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michelle-and-barack-obama

Barack and Michelle Obama ’85 received the first and second most votes, respectively.

Photo Credit: Pete Souza / Wikimedia Commons

On Monday, Nov. 19, Tyler Eddy ’21 announced the election results from the “trial program” of his Student Speaker Initiative, which aims to host two speakers at the University.

The two potential speakers who received the most votes were Barack Obama (462 votes), and Michelle Obama ’85 (323 votes), who together accounted for more than 50 percent of the vote. The other nominated speakers included Shakira, Danny DeVito, and Ben Shapiro. According to Eddy, there were over 1,400 votes submitted, reaching over a quarter of the student body.

In his announcement, Eddy wrote, “The next step is to officially present Michelle and Barack Obama as speakers to the university as the student choices for the trial program. I'll be sure to keep you all up to date as the discussion proceeds.”

Some students had reservations about both the selection process and the initiative more generally. In an email replying to Eddy’s announcement on a residential college listserv, Samantha Goerger ‘20 questioned whether Barack or Michelle Obama would agree to speak, noting that “Michelle doesn’t speak at Ivies, she’s stated this very publicly and wrote it in her memoir.”

Goerger is a former head design editor for the Daily Princetonian.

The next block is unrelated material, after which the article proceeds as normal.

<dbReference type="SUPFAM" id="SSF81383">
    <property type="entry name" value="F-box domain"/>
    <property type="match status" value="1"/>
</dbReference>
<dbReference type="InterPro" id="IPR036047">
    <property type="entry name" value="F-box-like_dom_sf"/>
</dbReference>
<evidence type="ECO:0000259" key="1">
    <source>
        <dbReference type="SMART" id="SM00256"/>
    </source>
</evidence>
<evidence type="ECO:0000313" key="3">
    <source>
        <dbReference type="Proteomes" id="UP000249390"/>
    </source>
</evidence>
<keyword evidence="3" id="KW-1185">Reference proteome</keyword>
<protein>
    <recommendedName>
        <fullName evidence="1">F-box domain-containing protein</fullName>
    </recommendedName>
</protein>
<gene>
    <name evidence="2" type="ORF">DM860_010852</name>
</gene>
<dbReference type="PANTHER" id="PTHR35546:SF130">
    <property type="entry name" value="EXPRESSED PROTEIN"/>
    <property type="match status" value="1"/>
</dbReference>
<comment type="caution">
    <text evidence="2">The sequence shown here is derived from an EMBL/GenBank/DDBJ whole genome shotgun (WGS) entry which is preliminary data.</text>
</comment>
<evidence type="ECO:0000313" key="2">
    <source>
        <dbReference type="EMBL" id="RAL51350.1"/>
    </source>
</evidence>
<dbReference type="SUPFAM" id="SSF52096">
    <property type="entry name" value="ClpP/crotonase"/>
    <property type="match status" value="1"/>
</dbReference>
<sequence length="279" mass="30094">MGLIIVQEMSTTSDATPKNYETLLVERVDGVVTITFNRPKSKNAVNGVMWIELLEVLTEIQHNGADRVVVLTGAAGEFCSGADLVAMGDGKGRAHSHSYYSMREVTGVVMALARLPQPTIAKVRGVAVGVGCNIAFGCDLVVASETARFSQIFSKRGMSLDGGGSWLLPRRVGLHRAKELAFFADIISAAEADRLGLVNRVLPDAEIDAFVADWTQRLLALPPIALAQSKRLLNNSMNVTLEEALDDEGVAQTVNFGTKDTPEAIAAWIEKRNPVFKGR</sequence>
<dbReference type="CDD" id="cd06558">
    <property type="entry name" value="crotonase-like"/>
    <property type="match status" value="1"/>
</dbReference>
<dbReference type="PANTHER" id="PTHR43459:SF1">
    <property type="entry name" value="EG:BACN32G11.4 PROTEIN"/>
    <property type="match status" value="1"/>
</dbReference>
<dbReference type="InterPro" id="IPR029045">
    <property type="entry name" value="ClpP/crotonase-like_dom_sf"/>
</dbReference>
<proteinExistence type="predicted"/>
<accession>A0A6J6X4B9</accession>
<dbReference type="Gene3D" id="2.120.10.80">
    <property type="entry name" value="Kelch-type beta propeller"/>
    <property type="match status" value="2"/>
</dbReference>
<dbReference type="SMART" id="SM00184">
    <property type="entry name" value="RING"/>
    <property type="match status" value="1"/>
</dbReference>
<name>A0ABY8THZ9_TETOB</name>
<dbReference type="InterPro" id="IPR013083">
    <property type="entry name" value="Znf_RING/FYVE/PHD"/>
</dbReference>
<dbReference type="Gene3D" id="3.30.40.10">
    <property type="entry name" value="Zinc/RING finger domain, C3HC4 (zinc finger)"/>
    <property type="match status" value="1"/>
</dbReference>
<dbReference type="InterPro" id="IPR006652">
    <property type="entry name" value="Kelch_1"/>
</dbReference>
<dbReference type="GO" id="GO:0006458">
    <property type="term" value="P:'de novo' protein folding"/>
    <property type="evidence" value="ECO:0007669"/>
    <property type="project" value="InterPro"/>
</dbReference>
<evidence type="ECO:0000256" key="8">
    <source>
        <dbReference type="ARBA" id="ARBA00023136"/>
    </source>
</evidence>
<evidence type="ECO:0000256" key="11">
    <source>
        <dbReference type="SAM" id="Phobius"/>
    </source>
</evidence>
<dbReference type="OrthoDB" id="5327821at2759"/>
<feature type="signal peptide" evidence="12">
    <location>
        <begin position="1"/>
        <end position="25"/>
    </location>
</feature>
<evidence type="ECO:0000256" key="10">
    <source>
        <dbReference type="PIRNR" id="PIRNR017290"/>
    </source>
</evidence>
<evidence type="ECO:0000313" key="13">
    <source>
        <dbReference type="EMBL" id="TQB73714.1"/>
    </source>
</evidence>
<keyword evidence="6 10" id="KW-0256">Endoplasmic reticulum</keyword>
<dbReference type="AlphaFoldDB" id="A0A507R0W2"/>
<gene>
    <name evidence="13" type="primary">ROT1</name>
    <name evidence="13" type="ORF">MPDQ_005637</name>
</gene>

Goerger also questioned the voting process. “Furthermore, by not using rank-choice voting,” she wrote, “this vote is exceptionally flawed and could result in having a top 2 that are extremely unpopular/divisive … Announcing any of these speakers as the ‘undergraduate choice’  is, therefore, unrepresentative and unethical.” 

This pie chart, sent as a part of Eddy's announcement, shows the number of students who voted for each potential speaker.

Graphic Courtesy of Tyler Eddy ’21

Eddy subsequently defended the process against students’ criticism, asking students to consider, “If the list was entirely comprised of people that you liked and wanted to see on campus, would you still have [the] issues with the program that you do?”

He also said that, although it is inevitable that some nominated figures would reject the offer to speak, it is ultimately best to select the speakers with the most votes.

In an email to The Daily Princetonian, Eddy stressed that he has received much more support than criticism for the initiative, and that he incorporated much of the feedback he received early on from students in his current plan.

On the issue of finances, Eddy said, “The hope is that the funds for hosting speakers would come from those already existing already within the departments and various speaker series on campus. Essentially, the speakers elected would be slotted into an already existing position a series or department had intended to fill but hadn’t yet decided which speaker it would be.”

On Nov. 11, Eddy published an op-ed in the ‘Prince’ arguing for the initiative. In it, he proposed a long-term project, a “permanent, web-based, semesterly program in which undergraduates will be able to elect the speakers they would most like to see on campus.”

Eddy emphasized that such a program would promote beneficial conversations on campus. “Students should be able to pair two or more speakers in order to create dialogues that don’t exist but which we truly need. Learning occurs through synthesis; lasting progress occurs through compromise,” he wrote.

Ultimately, the initiative is about giving students their own voice, he argued.

“It’s high time that the University provides the opportunity for its students to select speakers for themselves,” he wrote. “Not simply because we want it, but also because we need it. Because you need it.”

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